Silver Solos: 60- and 70-year-old Travelers Embark on Adventures.

Joing is alone in elegance. Solo travel is on the rise this year, with many travelers who spent the pandemic locked up in family homes or family homes — or even relationships that later ended — inspired to travel alone. Adventure tour operator Wild Frontiers reports that traffic to its single travel page on its website rose 30 percent in 2022 compared to last year, rising above pre-Covid levels.

“There is a new need to seize the post-Covid moment, and people are leaving nothing to stop them from taking this dream trip, even traveling alone,” said Johnny Pilby, founder of Wild Frontiers. independent.

One of the interesting parts of the solo travel package is the “silver solo” – travelers within or approaching retirement age who feel able to escape without a travel companion.

This trend appears to have grown since the depths of the pandemic as well. Intrepid Travel told us that half of bookings in the UK this year were from customers over 50, compared to a third in 2019. More than half of those bookings are solo travelers, and of those, 60 per cent are female. Meanwhile, river cruise specialists Uniworld saw a 43 percent rise in solo travelers over 55 this year, compared to 2019.

“Over the past nine months, we’ve seen a rise in bookings from the market over the 50s,” says Erica Kritikides, global product manager for Intrepid Travel. “I think a lot of that growth is driven by the new premium range and we’re seeing a huge revival of individual travellers.”

There is a new need to seize the moment after Covid, and people are not letting anything stop them from taking that dream trip

wild border

Launched last year, Intrepid’s new premium tour group, which has traditionally been backpacker tours, local bus rides, expanded to a total of 55 itineraries in 2022. These trips go to remote locations similar to their current range, but groups can spend more time At every station, sleep in comfortable four-star accommodation, and enjoy first-class train connections. That doesn’t mean they’re tamed: The range includes an eco-lodge trip through the Amazon rainforest and India’s Ganges cruise, as well as a 10-day itinerary in New Zealand and a two-week trip to India. It’s partially inspired by silver solos.

“It’s a time in your life when you’re almost getting that new freedom,” Erica says. “You may have kids who are grown up, you may be retired. You have more time to do this kind of thing, but most importantly you have time to think about what you really want to accomplish.”

Andrew Lugarn, 71, began traveling solo in 2015, right after he retired. He is happily married to his wife, who he says prefers more relaxed beach and sightseeing holidays, and found himself drawn to more adventurous destinations, decided to go it alone. Like many solo travelers in his age group, he opts for small group tours to unfamiliar places like Ethiopia and Jordan. Now he spends two vacations a year with his wife, but keeps the real Michael Palin stuff for solo flights.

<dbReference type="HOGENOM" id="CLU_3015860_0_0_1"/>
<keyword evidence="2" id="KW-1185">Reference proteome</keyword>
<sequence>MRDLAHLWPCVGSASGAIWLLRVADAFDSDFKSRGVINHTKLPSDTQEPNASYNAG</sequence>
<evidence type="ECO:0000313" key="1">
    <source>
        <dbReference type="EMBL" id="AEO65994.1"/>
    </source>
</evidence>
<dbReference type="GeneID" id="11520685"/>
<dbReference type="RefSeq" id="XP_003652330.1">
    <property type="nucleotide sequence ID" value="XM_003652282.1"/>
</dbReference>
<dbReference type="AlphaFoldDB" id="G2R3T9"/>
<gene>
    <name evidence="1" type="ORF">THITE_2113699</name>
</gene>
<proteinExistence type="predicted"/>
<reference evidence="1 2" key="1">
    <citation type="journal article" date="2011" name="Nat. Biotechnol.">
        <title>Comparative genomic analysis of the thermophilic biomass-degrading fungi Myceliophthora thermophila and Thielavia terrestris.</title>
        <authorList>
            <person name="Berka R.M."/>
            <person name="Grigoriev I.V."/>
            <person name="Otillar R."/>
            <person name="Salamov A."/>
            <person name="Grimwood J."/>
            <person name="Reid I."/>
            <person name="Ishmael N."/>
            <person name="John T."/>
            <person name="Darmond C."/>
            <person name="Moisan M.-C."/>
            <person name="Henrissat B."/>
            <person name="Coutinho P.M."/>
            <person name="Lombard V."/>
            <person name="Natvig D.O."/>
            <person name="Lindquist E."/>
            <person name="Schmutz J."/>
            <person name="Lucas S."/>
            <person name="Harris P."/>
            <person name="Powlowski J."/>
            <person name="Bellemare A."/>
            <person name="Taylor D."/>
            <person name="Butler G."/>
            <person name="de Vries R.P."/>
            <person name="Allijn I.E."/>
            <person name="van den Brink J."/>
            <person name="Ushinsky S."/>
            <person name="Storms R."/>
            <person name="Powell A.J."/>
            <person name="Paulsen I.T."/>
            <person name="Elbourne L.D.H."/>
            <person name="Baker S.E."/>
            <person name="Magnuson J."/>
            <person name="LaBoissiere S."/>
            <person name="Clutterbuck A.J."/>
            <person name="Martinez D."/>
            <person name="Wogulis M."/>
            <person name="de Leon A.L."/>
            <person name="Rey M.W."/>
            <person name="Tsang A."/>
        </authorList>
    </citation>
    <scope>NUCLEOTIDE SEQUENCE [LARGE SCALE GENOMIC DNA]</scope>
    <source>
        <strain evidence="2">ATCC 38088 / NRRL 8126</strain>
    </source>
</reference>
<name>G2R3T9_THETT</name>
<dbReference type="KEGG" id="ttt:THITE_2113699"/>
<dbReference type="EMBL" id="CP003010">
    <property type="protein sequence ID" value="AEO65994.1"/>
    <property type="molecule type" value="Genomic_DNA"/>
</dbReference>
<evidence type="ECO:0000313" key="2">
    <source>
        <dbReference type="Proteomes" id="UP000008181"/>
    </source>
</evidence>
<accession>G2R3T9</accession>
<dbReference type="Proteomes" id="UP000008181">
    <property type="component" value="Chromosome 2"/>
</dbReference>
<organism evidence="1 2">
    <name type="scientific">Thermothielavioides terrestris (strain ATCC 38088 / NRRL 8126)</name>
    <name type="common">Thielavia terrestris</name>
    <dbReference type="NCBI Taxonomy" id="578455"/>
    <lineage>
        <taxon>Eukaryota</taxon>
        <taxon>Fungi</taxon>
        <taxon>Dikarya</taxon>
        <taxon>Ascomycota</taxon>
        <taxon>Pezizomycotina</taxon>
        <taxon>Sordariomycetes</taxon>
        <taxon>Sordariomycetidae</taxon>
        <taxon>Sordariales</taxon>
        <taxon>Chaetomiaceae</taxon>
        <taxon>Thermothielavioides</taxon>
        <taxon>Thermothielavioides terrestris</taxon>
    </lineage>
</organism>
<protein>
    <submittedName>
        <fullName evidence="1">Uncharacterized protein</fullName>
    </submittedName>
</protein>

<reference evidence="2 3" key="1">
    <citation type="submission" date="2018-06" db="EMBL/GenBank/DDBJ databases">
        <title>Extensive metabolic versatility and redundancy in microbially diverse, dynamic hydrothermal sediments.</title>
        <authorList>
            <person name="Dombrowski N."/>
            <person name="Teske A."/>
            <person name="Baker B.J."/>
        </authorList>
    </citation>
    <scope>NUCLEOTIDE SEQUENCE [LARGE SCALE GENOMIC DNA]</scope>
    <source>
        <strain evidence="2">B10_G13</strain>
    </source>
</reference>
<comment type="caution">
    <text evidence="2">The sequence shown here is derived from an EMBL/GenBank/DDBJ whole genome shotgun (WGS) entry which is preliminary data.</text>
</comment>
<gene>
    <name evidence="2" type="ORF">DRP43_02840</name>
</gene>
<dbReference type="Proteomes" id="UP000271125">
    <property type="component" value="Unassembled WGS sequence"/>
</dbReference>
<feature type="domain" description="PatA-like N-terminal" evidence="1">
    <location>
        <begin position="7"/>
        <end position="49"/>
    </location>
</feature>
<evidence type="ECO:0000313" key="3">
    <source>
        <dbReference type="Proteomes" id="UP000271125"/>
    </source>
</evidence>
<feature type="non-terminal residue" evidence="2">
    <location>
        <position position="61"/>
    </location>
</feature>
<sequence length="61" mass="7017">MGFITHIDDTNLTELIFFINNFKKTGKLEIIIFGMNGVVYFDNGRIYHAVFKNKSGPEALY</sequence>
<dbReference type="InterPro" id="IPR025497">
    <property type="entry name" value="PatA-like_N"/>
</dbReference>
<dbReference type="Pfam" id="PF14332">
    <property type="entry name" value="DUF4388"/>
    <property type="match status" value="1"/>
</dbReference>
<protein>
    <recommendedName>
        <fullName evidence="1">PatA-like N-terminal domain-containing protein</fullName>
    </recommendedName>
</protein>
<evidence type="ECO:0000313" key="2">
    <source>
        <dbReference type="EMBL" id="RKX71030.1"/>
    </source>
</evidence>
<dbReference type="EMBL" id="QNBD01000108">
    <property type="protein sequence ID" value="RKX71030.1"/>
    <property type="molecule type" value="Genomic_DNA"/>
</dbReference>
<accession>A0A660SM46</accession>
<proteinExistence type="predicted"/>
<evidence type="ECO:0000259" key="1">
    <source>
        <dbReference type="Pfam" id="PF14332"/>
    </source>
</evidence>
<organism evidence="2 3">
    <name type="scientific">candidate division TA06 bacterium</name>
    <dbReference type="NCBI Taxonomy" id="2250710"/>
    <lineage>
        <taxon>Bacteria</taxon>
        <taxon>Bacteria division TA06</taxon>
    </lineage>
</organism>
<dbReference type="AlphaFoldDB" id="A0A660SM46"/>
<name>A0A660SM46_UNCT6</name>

“I’ve always been interested in traveling, watching flight shows on TV, etc., and I’ve fancied going beyond European cities and beaches,” he explains. “I looked for places I knew my wife was less annoyed about – like many people, you don’t necessarily want to camp in tribal settlements or deserts.”

To choose his destination, Andrew goes to tour operators such as Wild Frontiers and Explore to discover their most unusual or unusual itineraries. And part of the fun, he says, is getting to know completely new people from scratch. “I was very fascinated by the chemistry of the group,” he says.

I was so fascinated by the group chemistry… It’s like university on day one. start over

Andrew Lugarn

“You don’t have any history or baggage; you can tell someone you’re a nuclear scientist or an astronaut and they won’t know any better. It’s a bit like university on day one. You have to start over,” he explains.

Another aspect Andrew loves is the challenge of being ambitious or active touring. He remembers the time he booked a bike tour of Jordan – even though he hadn’t been on a bike since he was 18. “I bought one three months before I was gone,” he laughs.

Jill Waterton, now 70, started traveling alone at the age of 56 and has traveled to Myanmar, China, India, Tibet, Vietnam, Zambia and more than 10 solo trips. She likes to join small group tours for about 12-20 people, which include either all solo travelers or a mix of solos and couples. In addition to her enduring fascination with far-reaching destinations, she was inspired to take off after a divorce.